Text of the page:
Economists urge government to reduce taxes to help economy recover

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AMMAN — The national economy registered a slight improvement this year, compared to 2020, which was “exceptional and unprecedented”, but high taxes continue to be a burden on boththe productive sector and the citizens, and thus a hindrance to more robust recovery, economist interviewed by Jordan News assert.اضافة اعلان

According to official government figures, local revenues rose until the end of October of this year by about JD963.1 million, or 17.8 percent over to the same period last year, while the unemployment rate in the Kingdom decreased during the third quarter of 2021 by 1.6 percent, compared to the second quarter of the year.

The GDP at constant market prices grew in the second quarter of 2021 by 3.2 percent, while the value of total exports increased during the first nine months of this year to reach JD4.719 billion.

Tourism income increased by the end of November by 78.5 percent, to reach $2.4 billion, due to a considerable increase in the number of tourists; 2.109 million tourists visited Jordan till the end of November this year. December, however, witnessed huge cancellations due to the pandemic, and that is bound to offset the increase so far.

Economist Mohammad Al-Basheer said that Jordan has been suffering from economic woes since well before the COVID-19 pandemic, “the most prominent of which being the lack of proper management of the economic files and failure to give significant importance to the industrial and agricultural sectors”.

Basheer told Jordan News that the rise in national debt and in taxes affects negatively the industrial sector and that “the main cause of the financial problems is still the taxation system followed in Jordan”.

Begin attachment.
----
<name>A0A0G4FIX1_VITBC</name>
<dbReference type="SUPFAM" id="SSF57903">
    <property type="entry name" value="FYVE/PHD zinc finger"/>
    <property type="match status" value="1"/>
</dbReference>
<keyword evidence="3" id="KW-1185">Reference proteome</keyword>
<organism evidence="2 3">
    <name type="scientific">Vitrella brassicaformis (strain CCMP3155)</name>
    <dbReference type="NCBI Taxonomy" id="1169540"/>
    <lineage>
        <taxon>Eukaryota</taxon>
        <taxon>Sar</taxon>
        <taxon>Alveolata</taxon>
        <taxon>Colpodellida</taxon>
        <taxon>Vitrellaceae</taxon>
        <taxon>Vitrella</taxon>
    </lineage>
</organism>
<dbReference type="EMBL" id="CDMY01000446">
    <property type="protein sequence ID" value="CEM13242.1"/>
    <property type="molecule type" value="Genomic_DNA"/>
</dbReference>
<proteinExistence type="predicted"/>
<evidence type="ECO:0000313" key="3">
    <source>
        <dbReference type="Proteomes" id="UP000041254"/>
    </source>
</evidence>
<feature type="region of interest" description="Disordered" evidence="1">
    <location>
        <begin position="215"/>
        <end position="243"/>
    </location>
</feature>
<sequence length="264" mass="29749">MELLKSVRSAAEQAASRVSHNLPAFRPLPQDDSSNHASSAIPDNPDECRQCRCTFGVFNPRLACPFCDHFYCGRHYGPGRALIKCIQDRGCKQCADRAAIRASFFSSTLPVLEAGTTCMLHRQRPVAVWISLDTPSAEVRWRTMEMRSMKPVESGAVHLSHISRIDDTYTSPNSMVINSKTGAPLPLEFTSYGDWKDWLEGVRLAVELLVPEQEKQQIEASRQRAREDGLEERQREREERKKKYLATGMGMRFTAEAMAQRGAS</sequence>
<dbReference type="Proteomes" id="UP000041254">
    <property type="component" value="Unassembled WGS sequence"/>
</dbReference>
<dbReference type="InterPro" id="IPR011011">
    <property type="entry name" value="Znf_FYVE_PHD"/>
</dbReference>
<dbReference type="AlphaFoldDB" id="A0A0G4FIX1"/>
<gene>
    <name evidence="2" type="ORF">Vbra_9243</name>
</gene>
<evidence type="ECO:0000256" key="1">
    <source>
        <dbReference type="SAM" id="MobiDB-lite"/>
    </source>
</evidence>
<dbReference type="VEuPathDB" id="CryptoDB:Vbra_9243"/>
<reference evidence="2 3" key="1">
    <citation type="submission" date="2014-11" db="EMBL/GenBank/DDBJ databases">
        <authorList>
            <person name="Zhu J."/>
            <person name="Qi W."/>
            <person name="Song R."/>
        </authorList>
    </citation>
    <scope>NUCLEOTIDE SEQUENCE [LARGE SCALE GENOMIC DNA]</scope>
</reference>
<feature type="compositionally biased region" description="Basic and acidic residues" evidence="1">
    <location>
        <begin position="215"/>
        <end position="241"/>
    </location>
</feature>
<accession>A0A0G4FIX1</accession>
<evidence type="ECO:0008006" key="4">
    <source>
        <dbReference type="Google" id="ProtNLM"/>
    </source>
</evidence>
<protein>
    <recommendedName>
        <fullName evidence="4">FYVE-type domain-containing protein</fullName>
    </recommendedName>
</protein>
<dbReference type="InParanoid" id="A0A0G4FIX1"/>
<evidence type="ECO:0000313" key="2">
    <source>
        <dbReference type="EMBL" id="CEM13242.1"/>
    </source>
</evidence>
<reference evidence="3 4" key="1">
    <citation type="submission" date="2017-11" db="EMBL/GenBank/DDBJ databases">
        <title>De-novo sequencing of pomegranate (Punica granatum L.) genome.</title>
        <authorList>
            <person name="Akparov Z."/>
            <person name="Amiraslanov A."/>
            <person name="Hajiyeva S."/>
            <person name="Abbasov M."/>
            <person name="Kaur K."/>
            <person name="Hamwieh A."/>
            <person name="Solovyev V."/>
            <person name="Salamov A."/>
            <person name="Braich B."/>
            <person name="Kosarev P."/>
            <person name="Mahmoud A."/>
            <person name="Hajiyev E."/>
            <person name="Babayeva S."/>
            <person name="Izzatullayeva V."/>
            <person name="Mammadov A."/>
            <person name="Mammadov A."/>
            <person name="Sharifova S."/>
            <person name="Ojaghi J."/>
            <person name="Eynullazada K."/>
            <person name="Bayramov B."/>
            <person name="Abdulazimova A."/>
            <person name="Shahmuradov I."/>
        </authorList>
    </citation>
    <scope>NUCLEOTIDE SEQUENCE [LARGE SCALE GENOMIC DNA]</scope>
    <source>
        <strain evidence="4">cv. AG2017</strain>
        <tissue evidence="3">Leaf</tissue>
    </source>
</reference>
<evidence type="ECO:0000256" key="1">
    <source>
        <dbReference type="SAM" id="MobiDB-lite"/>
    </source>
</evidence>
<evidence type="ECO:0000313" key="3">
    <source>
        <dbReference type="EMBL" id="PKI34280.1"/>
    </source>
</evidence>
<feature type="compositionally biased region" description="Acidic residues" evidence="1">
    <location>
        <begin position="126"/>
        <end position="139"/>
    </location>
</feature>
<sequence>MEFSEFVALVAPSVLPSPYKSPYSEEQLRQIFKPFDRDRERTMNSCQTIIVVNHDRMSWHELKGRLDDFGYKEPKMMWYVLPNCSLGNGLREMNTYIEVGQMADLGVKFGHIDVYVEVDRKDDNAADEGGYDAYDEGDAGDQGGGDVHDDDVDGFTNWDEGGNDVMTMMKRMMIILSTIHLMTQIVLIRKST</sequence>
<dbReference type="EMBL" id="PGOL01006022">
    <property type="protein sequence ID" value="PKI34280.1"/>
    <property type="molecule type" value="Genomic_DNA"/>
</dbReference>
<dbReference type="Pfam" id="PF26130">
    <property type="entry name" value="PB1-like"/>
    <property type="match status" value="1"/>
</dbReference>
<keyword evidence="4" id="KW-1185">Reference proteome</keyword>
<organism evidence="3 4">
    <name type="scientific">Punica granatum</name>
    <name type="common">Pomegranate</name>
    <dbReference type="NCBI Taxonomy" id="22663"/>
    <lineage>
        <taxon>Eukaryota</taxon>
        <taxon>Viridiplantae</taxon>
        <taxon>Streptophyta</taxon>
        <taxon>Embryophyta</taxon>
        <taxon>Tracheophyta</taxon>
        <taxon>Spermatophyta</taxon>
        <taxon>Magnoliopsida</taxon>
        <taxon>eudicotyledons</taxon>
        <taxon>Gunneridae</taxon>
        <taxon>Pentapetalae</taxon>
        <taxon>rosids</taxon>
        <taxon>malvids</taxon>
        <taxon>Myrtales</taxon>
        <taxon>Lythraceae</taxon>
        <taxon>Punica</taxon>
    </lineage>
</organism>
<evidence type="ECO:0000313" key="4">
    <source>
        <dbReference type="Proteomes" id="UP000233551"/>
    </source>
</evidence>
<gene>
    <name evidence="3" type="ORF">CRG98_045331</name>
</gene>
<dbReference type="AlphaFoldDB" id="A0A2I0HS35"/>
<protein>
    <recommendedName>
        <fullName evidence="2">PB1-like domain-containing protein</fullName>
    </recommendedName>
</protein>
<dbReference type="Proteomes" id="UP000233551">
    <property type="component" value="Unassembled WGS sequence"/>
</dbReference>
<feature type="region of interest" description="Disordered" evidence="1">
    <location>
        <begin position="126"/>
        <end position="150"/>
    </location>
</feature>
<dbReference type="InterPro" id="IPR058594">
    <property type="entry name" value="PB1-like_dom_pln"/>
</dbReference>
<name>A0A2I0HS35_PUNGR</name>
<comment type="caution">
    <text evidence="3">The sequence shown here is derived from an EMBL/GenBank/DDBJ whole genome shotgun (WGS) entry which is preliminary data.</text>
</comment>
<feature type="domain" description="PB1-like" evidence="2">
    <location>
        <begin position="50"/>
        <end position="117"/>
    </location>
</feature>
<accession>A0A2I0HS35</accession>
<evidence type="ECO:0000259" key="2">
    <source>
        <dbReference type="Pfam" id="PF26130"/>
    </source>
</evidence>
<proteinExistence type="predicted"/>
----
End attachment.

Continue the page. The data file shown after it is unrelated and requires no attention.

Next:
A cut in taxes “is surely needed”, he said, to help the productive sectors and alleviate the burden on citizens.

Mufleh Aqel, another economy expert, told Jordan News that the national economy improved in 2021, but the upturn did not significantly affect the GDP, adding that a tax reduction would increase the purchasing power of citizens, which, in turn, is bound to have a positive impact on the GDP.

Economist Husam Ayesh told Jordan News that this year’s economic indicators are positive compared to last year’s, which was “exceptional worldwide”, adding that Jordan’s economic downturn is the lowest among Arab countries and the country is witnessing a slight economic growth, not enough, however, to “provide economic security and lift the national economy”.

“One of the main reasonsis the tax burden,” he said, wondering why “the government insists on following this approach, although it strains the economic process and weakens the investment opportunities”.

Economist and former minister of state for economic affairs Yusuf Mansur said any analysis of the economic performance this year compared to last has to take into consideration the fact that last year was a year of decline, and therefore,“any improvement will be tangible compared to 2020”.

As such, he said comparisons should be measured against normal years, such as 2015, 2016, 2019 and others, as, in comparison with “a miserable year such as 2020, anything would seem better”.

Mansur disagreed that unemployment levels decreased, affirming that it“actually increased compared to 2019, for example”.

As for increase in taxes, Mansur said the “government expenditure does not encourage development and investment, it is only focused on salaries and retirement, and when expenditures exceed imports, the government is forced to raise taxes”.

To address this vexing issue, he believes “the government should be bold in taking new and serious decisions”.

“The government has two approaches, either deflationary policies, through which it will reduce expenditures and raise taxes, or create major projects that provide job opportunities for the youth; when the productivity increases, the income also increases. When the people become rich, the government becomes rich,” he said.

In order to revive the economy, he said, the country “must come up with strategic plans and learn how to deal with the distortions that were created by 2020, otherwise, this will inevitably affect the economy later on.”

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